The Reason You’re Alive Summary
After sixty-eight-year-old David Granger crashes his BMW, medical tests reveal a brain tumor that he readily attributes to his wartime Agent Orange exposure. He wakes up from surgery repeating a name no one in his civilian life has ever heard—that of a Native American soldier whom he was once ordered to discipline. David decides to return something precious he long ago stole from the man he now calls Clayton Fire Bear. It might be the only way to find closure in a world increasingly at odds with the one he served to protect. It might also help him finally recover from his wife’s untimely demise.
As David confronts his past to salvage his present, a poignant portrait emerges: that of an opinionated and goodhearted American patriot fighting like hell to stay true to his red, white, and blue heart, even as the country he loves rapidly changes in ways he doesn’t always like or understand. Hanging in the balance are Granger’s distant art-dealing son, Hank; his adoring seven-year-old granddaughter, Ella; and his best friend, Sue, a Vietnamese-American who respects David’s fearless sincerity.
Through the controversial, wrenching, and wildly honest David Granger, Matthew Quick offers a no-nonsense but ultimately hopeful view of America’s polarized psyche. By turns irascible and hilarious, insightful and inconvenient, David is a complex, wounded, honorable, and loving man. The Reason You’re Aliveexamines how the secrets and debts we carry from our past define us; it also challenges us to look beyond our own prejudices and search for the good in us all.
My Review of The Reason You’re Alive
Alrighty, I’m not gonna lie — the only reason I grabbed this one was because I needed an audiobook like rightthissecond and so I grabbed the first one that looked remotely interesting from my library’s borrowing app. Matthew Quick sounded familiar (he was — he wrote Silver Linings Playbook) and that was enough. But y’all, it was worth it.
First off, it flew by. Like, I listened to it in under 24 hours. Despite the fact that I’m praising it and giving it a great review now, I almost stopped, just because the narrator is so jarring. The main character is this politically-incorrect veteran who liters the pages with racial slurs and rants about his liberal son. In this political age, it was a bit hard to get through, as it just rang so true. There is, of course, value in the opinions of people who are different from you, but right now I wasn’t so sure I wanted more of that. For all of that though, it’s quite humorous and sharp, which definitely saved the whole thing. Like, it was definitely a gamble on Quick’s part to have a character like this and expect the reader to sympathize.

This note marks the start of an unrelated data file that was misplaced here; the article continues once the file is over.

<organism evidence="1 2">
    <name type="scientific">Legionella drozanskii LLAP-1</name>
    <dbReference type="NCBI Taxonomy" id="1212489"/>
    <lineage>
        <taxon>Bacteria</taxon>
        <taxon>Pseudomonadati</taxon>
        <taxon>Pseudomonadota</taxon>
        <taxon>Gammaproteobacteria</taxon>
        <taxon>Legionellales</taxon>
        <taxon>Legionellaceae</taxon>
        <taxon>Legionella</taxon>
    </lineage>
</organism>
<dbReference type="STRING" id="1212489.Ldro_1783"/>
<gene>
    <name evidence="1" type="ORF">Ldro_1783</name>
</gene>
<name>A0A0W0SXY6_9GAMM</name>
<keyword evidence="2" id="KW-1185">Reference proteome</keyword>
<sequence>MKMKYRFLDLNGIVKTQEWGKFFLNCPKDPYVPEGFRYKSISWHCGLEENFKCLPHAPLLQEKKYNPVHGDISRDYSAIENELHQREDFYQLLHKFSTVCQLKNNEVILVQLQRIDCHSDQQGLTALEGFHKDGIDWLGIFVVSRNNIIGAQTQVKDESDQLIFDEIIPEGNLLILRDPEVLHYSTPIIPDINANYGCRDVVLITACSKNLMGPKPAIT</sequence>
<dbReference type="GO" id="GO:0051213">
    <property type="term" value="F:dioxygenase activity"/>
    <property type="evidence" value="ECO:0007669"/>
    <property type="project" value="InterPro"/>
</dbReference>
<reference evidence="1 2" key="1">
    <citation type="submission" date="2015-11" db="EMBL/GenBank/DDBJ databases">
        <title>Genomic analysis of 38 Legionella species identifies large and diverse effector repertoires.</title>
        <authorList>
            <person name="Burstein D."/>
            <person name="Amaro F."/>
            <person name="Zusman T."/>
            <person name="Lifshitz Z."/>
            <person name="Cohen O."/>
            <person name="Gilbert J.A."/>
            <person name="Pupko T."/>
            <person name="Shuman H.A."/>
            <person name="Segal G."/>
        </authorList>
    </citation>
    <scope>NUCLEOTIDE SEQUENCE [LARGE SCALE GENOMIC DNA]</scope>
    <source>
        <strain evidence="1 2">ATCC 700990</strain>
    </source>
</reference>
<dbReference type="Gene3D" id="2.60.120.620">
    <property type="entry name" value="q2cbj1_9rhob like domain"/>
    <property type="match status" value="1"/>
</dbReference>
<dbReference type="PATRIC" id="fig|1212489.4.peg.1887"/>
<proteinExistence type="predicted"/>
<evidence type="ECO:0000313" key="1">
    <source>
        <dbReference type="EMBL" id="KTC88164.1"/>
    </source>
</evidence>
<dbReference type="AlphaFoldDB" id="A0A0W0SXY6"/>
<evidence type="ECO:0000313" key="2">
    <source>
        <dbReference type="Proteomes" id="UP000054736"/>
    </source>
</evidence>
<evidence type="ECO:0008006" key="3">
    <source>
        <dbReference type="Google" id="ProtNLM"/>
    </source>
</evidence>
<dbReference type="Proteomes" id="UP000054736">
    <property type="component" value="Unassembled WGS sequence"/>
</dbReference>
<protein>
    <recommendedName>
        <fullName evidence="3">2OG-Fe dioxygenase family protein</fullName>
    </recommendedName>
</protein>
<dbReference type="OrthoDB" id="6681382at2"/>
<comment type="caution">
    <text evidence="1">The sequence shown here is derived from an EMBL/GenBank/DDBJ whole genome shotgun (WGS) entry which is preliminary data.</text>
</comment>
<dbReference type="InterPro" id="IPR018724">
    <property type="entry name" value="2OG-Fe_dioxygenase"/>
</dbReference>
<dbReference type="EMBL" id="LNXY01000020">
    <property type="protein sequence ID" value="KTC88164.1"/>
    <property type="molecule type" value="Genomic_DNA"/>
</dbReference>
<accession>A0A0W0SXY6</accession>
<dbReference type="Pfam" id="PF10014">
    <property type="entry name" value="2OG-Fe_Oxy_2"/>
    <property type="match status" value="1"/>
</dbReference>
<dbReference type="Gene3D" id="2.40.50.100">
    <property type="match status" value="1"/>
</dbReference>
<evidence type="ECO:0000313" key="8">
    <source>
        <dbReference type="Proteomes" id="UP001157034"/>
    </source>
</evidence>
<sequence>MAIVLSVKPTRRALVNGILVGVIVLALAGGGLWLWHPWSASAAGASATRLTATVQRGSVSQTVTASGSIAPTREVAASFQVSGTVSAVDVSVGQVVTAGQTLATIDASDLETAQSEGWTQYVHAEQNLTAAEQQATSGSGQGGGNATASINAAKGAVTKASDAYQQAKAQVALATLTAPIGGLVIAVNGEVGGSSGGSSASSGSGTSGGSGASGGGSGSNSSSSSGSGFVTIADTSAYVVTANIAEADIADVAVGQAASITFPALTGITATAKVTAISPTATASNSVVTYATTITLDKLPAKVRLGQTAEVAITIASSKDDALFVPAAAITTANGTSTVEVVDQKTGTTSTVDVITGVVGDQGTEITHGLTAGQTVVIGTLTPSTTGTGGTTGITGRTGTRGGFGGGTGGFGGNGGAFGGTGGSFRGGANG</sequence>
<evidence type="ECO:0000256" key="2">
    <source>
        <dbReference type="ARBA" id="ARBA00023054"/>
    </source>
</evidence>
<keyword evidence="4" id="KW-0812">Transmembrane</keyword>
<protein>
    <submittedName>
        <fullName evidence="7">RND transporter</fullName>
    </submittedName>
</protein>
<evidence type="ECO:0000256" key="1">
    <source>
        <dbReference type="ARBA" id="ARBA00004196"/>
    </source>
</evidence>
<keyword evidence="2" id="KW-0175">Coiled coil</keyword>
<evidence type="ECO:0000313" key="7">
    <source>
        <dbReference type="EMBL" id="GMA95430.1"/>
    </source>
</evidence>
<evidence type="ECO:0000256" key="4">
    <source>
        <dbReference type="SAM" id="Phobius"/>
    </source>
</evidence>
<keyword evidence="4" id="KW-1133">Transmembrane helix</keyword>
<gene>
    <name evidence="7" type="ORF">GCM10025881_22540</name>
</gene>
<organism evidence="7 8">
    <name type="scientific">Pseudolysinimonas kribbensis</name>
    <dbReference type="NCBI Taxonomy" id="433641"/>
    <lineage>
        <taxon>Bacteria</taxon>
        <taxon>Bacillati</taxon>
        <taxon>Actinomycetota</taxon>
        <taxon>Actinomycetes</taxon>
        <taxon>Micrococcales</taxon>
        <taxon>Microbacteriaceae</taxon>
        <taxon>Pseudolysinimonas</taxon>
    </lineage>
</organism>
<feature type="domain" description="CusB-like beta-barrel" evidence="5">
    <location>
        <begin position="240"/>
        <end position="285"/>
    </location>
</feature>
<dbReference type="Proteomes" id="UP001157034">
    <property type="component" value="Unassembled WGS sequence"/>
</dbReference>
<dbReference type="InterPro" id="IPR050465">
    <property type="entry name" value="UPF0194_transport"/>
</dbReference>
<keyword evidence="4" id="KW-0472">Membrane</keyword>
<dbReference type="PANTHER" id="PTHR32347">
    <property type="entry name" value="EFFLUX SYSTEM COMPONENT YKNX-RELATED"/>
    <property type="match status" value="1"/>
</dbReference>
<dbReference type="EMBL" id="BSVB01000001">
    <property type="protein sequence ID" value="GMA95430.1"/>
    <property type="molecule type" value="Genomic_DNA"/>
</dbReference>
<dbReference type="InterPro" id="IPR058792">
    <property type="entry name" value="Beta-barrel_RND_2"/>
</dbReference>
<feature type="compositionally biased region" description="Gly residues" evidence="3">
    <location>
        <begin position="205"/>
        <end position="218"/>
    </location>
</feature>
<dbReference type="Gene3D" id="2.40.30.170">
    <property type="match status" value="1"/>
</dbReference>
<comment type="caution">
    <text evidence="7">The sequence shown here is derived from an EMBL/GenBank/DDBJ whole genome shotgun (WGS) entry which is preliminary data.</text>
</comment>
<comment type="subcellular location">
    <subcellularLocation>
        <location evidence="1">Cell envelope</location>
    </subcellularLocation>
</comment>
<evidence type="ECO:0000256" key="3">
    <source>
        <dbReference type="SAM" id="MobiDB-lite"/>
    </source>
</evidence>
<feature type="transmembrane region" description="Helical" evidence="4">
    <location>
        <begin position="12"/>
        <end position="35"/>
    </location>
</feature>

But sympathize I did. The foul-mouthed vet has a heart, as you’ll come to find out, and it shows itself in the sweetest of moments, as when he is interacting with his granddaughter, Ella. As it often is with getting to know someone you initially clash with, it gave me some hope, seeing the softer side of a man I would usually immediately dislike.
There was one thing that bothered me — the trend of paintings being a focal point in a novel. Maybe it’s not so much of a trend as I think, but I have recently had too much of them. I disliked Donna Tartt’s The Goldfinch with a lot of passion, and then right before The Reason You’re Alive I read Tell the Wolves I’m Home, which also features a Very Important Painting, so by the time I got around to this one, I was annoyed with the similarities.
But, all-in-all, really worth the read. The narrator did a fantastic job, by the way, so if you’re needing an audiobook, this is a snappy one.